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The Austerity Program’s Justin Foley Guides You Through the Creation of a Song (Part 1 of 4)

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The Austerity Program - Beyond CalculationOn June 17, New York noise rock duo The Austerity Program will release their new album, Beyond Calculation, on Controlled Burn Records (pre-order the album here). In preparation for the band’s first new release in four years, we asked our good friend, guitarist/vocalist Justin Foley, to take us through the creation of one song from the album, thereby giving readers some new insights into the creative process. Read the first part of Justin’s series on the building of “Song” 39 below, then come back next Friday for part two!!!

Two years ago I was sitting on my couch, alone on a Sunday at 10:15 PM, and I was stuck.

My band, The Austerity Program, had been writing our next record for nearly two years and the basic elements of all eight songs were there.  At this point the skeleton of the final song, “Song 39,” felt like it was coming together and I guess liked it just fine.  We’d built a slow-ish sort of waltz with a straightforward melody.

These first ideas for the song had grown out of me just messing around on guitar and finding a riff.  With a simple drum background, it could go lots of places.  But one thing seemed already set: the type of song it was going to be.  The tempo and the way the riff slithered along seemed to cast a mold of what was and wasn’t going to happen.  The song’s DNA, if you will, was in place.  It now needed us to make it grow.

Which brings us back to the couch.  Because while I liked what was gelling so far, I guess, I had spent so much time thinking and re-thinking and thinking again about what the songs on this record would be.  And now, starting the final one, it seemed like a few basic ideas had already sent the song down a pretty clear road.  Now I liked the road, I guess.  But I didn’t recall choosing it specifically and that bothered me.

And so, instead of being in the practice space working on ideas around that riff – refining, trying things, keeping some, dropping others – I was inside my house on the couch with no instrument anywhere nearby.  The fatalism just leaked the energy out of me.  It just seemed like it was going to be a lot of work to start to put the thing together and it’d been a long day and there just seemed to be so many reasons not to work on it. And I didn’t realize it at the time, but “I guess I like the song” meant that I didn’t, really.

On the couch, eyes closed, I had the riff going around and around in my head.  It was not developing; it was just sort of circling.  I started to drift asleep.  I vaguely sensed that this record would never come together despite all the hard work we’d done on it.  The whole things would just sit there drifting.  Circling.  Driffffting.  And then… BAM.

This has never happened to me before, but I sat up suddenly because I knew – knew – what had to happen.  It was (it wasn’t really, but it kind of felt like it was) a voice in my head saying:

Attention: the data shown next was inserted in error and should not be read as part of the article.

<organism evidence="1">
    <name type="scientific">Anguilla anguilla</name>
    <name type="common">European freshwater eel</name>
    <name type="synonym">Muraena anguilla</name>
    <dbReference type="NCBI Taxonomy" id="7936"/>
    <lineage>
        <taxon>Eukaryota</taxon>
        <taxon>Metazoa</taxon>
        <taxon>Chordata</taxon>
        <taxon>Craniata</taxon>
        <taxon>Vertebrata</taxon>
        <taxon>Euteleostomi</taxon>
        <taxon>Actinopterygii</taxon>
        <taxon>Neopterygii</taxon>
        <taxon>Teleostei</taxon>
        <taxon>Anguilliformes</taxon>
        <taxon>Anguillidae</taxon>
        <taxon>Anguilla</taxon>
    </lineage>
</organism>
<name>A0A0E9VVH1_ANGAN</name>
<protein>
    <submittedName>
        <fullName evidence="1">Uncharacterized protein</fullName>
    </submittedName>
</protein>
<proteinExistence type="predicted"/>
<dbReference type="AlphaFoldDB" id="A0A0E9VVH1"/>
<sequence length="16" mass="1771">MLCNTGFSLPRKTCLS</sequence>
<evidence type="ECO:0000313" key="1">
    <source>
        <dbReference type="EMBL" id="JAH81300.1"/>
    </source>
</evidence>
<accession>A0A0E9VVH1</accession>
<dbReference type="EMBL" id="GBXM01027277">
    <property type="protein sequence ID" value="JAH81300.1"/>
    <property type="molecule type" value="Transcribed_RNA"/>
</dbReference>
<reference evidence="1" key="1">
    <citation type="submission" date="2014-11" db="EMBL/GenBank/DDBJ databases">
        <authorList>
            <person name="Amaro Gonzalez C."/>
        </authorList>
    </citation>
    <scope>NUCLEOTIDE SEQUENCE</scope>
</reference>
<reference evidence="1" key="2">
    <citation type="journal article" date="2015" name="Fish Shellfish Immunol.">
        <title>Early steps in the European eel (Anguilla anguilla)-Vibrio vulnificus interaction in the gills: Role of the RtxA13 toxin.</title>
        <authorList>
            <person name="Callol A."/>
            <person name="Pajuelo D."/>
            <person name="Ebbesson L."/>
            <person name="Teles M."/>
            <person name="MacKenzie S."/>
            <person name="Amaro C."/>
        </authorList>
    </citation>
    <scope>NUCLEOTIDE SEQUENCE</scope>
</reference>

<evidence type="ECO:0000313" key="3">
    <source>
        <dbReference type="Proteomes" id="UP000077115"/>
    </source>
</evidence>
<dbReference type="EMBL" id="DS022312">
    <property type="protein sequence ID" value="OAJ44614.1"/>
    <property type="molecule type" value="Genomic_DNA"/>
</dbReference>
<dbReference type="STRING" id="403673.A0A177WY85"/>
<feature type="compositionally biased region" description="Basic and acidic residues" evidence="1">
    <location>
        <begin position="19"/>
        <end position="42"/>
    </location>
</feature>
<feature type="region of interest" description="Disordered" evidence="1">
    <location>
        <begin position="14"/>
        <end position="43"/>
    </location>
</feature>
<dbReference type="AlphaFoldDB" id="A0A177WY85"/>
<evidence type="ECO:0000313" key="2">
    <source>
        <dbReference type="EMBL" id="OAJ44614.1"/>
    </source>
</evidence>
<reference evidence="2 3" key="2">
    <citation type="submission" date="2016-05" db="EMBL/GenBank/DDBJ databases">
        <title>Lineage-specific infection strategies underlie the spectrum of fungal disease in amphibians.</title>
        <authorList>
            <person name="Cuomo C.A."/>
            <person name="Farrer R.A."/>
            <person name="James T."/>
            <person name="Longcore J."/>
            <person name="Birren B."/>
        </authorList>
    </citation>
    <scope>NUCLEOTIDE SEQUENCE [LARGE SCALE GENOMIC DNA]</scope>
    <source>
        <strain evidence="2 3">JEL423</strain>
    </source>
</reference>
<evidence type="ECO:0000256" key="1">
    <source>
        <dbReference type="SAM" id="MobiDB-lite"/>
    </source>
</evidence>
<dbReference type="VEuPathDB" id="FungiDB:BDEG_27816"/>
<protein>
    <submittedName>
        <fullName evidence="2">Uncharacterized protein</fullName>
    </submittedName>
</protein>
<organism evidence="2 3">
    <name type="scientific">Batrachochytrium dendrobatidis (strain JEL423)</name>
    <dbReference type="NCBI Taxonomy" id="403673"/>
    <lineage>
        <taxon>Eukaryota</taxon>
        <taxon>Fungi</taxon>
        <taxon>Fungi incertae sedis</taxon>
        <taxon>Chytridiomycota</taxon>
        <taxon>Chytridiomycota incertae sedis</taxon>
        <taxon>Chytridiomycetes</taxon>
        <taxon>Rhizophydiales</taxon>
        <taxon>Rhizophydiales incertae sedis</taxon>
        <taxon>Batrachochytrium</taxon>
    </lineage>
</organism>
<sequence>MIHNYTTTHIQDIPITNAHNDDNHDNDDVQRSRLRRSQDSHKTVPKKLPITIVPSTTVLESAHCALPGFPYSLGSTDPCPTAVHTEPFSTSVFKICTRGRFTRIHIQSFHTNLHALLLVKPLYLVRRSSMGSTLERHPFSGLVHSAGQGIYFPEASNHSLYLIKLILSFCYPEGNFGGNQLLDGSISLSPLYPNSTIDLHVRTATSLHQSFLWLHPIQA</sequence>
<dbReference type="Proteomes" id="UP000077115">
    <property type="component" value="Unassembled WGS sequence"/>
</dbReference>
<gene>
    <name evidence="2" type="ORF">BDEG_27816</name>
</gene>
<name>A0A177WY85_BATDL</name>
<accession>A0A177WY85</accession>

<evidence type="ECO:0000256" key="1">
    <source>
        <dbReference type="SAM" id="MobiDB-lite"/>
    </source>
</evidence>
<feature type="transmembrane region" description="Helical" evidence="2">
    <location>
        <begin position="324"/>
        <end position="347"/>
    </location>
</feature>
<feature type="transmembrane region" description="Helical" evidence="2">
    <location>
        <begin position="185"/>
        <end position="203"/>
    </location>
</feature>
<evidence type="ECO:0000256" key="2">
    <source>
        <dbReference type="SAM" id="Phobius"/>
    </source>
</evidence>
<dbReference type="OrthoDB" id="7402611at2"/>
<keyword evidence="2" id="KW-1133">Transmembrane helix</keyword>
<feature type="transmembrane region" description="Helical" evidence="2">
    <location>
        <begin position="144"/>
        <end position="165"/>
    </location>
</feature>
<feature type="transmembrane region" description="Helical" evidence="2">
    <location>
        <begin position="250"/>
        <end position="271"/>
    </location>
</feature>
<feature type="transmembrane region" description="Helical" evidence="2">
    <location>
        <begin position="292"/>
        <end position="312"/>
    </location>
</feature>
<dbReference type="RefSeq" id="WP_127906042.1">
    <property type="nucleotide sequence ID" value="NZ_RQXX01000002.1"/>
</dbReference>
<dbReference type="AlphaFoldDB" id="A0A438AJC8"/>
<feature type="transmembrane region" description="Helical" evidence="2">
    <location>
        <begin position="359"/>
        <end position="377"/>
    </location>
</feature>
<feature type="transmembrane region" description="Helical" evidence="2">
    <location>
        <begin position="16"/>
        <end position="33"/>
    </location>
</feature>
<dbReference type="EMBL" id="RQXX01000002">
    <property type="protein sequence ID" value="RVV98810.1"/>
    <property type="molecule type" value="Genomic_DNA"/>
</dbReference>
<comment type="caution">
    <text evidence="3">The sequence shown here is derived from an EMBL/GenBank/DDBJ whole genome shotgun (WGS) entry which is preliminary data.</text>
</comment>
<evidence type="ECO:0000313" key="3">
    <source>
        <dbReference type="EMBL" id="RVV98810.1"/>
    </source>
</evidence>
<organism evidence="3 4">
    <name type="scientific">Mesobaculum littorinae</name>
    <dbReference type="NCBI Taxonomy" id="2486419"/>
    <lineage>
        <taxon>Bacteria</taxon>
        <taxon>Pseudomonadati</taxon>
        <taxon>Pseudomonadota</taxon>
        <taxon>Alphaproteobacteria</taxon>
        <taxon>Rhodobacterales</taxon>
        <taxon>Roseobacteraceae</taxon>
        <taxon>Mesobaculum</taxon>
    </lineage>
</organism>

“Justin.  That’s not the song.  The song is faster.  MUCH FASTER.”

Huh?  Wait… faster.  Yes.

“Do not creep along with that riff.  Chop it up between octaves and DRIVE IT.”

Yes.  That actually would be better.  Yes that would be much better.

“The drums are not a slow burn. They are a shit-ton of fast 16th notes.  Again – FAST.”

Got it.  Drop the drums in a blender and hit whippify.  This is all correct.

“Change the key.”

Okay.

“And the guitar has to do something else – a similarly aggro counterpart.  Lots of harmonics.”

Hold on, the riff is now the bassline?

“Of course, yes.  And most importantly – GET OFF THE FUCKING COUCH. NO ONE EVER WROTE A GOOD SONG ON A COUCH.”

Off the couch.

I got to work.  Five hours passed that I barely remember – it felt like a minute.  But when I crawled into bed at half past three, part of me was pissed that I was passing-out-exhausted and had to get up for work in three hours.  Because the real core of the real song had really arrived and it was exciting.  I wanted to keep going.

Here’s that riff from up top, ripped apart into a much better bassline.  Second time come in the drums, third time the guitar.

I don’t have any clear insight into what drives the ebbs and flows of the creative process, so I won’t draw any big conclusions on what was going on.  What I do know is that I’d gotten too far inside my head about how a song comes into being.  It became a chore and I’d ready to settling with something that was indistinct.  But some lucky thing clicked in my brain and now we had the core of something that, even if no one else cared, I was genuinely drawn to.  Here was a song that would never exist if we weren’t the ones to write it.  So the foundation was there and now it was time to roll up sleeves and start building.  Off the couch and get to work.

Justin Foley plays guitar and sings for The Austerity Program.  Their new record, Beyond Calculation, comes out June 17 on Controlled Burn Records, and can be pre-ordered here.  Visit them online at www.austerityprogram.com.  All messages about urban bike riding, vegetarian BBQ, and monetary policy will be answered first. You can also get a list of their upcoming tour dates here.

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